Developing a Current State Map

I recall working on a return process. Customers would return products, and the return would basically go into a black hole. It would go into a return area, and staff would either have it repaired or replaced… in time.  You could buy a new product in less than a week, but to get a product replaced or repaired, the company might take anywhere from 6 to 8 weeks and sometimes even longer depending on what exactly the product was.

Sometimes Joe would take care of this and sometimes Bob would take care of something else. They thought it was hard to get components. Essentially, there wasn’t a defined process. There really were no standards in place and this ultimately led to customer dissatisfaction. When a customer returns something, they want to know the status, to basically know where this is at.

This also didn’t help product improvement., because there was no root cause analysis and no understanding of what went wrong; so you could never use the valuable data you get from returns, to fix design faults on future models or future designs. Walking through a current state map, I could see there was just a ton of stopping and waiting in there and a lot of handling too; from customer service, to receiving, to the repair guys, all the way through; and then getting it back to the customer.

I identified the most common process that occurred, what happened with 60% – 80% of the returns, and then went through and said, “What if we implemented a checkpoint system in there, and ultimately make things visible too.” When a part came in or was returned, it was put on a schedule board, which showed where it was at. Has Bob looked at that? Well check the board and you’ll soon see. I implemented a report system which detailed what exactly was found to be defective, and if it needs the expertise of the engineering team, or this was a defective component, or whatever the situation was. There was kind of a multiple path philosophy there, depending on the skill-level of the repair guy or technician—so you could quickly see where it needed to go. Everything was visible through the whole process until ultimate hand—off back to the customer.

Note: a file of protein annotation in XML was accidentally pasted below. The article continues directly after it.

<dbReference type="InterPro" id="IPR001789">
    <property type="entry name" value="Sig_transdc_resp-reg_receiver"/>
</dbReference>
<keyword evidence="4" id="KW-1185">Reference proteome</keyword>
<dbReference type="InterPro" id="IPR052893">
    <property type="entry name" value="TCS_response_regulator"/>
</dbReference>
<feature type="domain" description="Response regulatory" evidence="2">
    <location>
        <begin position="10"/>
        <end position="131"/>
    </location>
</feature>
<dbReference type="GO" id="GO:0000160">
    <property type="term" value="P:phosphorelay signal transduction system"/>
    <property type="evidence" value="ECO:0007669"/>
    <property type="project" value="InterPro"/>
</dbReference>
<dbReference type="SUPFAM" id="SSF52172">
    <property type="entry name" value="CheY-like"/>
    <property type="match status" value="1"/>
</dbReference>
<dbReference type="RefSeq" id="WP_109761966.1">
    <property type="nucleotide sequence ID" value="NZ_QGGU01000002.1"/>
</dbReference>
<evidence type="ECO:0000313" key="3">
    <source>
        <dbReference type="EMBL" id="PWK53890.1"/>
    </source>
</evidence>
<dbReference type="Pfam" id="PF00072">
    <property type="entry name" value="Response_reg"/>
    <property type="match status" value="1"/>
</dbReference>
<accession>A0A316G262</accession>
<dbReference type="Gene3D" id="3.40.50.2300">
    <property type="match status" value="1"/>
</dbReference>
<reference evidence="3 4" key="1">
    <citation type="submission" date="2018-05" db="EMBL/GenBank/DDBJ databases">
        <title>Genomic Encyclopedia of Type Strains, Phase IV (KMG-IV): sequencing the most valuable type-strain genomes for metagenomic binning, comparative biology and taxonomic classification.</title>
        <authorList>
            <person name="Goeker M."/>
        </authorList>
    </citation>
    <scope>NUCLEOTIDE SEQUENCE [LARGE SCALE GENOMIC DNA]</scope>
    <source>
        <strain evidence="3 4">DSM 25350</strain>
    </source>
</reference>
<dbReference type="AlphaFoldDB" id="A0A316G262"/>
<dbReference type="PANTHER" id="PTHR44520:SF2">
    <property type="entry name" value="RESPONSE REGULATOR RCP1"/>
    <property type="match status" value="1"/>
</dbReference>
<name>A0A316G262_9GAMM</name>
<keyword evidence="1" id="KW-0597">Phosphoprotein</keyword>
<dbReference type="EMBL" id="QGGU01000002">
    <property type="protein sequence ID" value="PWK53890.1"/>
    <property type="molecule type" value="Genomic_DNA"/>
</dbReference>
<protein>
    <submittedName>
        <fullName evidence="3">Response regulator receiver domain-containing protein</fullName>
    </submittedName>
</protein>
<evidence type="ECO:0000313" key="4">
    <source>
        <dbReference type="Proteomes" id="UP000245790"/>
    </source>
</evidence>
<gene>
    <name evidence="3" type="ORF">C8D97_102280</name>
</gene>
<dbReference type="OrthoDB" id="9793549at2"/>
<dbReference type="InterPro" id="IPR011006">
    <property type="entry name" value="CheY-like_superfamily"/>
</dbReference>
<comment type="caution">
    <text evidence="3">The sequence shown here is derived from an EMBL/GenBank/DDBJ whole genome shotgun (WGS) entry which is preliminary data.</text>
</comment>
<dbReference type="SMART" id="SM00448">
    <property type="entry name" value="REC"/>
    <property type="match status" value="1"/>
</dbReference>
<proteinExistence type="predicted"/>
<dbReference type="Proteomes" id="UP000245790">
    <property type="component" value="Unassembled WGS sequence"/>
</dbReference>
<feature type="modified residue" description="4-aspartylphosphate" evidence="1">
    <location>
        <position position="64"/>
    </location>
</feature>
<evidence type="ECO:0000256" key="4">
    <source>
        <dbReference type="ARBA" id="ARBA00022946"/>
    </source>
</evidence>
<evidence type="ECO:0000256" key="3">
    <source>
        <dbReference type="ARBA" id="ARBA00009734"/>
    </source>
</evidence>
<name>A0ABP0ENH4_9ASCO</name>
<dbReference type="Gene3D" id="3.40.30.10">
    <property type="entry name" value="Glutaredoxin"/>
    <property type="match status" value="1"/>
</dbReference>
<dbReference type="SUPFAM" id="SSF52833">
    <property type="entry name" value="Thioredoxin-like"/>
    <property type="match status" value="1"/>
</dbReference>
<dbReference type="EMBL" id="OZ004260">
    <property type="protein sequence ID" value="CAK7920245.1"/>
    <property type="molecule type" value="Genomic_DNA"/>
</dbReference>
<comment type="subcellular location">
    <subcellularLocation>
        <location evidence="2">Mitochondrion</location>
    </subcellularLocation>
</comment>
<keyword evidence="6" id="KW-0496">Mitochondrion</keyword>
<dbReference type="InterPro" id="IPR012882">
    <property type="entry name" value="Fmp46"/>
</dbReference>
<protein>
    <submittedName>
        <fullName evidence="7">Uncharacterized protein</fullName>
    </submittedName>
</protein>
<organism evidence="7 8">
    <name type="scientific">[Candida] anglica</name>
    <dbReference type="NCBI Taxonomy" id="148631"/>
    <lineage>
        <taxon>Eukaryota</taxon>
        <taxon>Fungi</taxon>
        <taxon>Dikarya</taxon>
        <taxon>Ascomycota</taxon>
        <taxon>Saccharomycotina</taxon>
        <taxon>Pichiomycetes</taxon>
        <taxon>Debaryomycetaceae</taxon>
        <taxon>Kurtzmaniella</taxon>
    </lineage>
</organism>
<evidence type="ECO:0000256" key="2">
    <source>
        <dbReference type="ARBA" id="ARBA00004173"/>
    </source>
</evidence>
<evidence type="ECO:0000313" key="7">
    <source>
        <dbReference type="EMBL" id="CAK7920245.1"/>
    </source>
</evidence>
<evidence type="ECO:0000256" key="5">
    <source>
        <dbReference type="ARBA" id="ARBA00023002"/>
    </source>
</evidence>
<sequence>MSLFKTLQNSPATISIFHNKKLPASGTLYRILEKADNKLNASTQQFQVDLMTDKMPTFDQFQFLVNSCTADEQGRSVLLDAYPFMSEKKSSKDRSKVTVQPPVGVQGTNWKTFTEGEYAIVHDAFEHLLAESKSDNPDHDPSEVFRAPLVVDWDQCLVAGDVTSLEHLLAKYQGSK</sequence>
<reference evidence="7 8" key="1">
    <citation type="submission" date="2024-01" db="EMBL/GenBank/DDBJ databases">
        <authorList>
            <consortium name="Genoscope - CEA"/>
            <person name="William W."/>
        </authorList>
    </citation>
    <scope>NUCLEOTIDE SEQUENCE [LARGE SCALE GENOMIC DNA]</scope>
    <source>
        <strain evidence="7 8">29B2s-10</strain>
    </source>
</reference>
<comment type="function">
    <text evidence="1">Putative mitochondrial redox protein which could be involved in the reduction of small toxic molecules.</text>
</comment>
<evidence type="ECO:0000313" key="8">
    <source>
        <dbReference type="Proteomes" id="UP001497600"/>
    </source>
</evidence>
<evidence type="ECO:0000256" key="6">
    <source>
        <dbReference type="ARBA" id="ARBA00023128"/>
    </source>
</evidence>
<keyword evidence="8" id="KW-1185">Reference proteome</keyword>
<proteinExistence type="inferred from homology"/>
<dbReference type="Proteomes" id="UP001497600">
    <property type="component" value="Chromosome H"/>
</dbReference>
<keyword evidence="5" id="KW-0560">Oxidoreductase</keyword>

At the end, I got the entire returns/repair process down to 3 to 4 weeks, just by creating visibility and accountability. There were no huge changes in the way the company did things or in the actual repairs. Just in the documentation in this whole process; so, that’s where you start. Current state map is a value stream map of the current state basically; so if I walk on your production floor or into your office right now, that’s the process I should be seeing going on.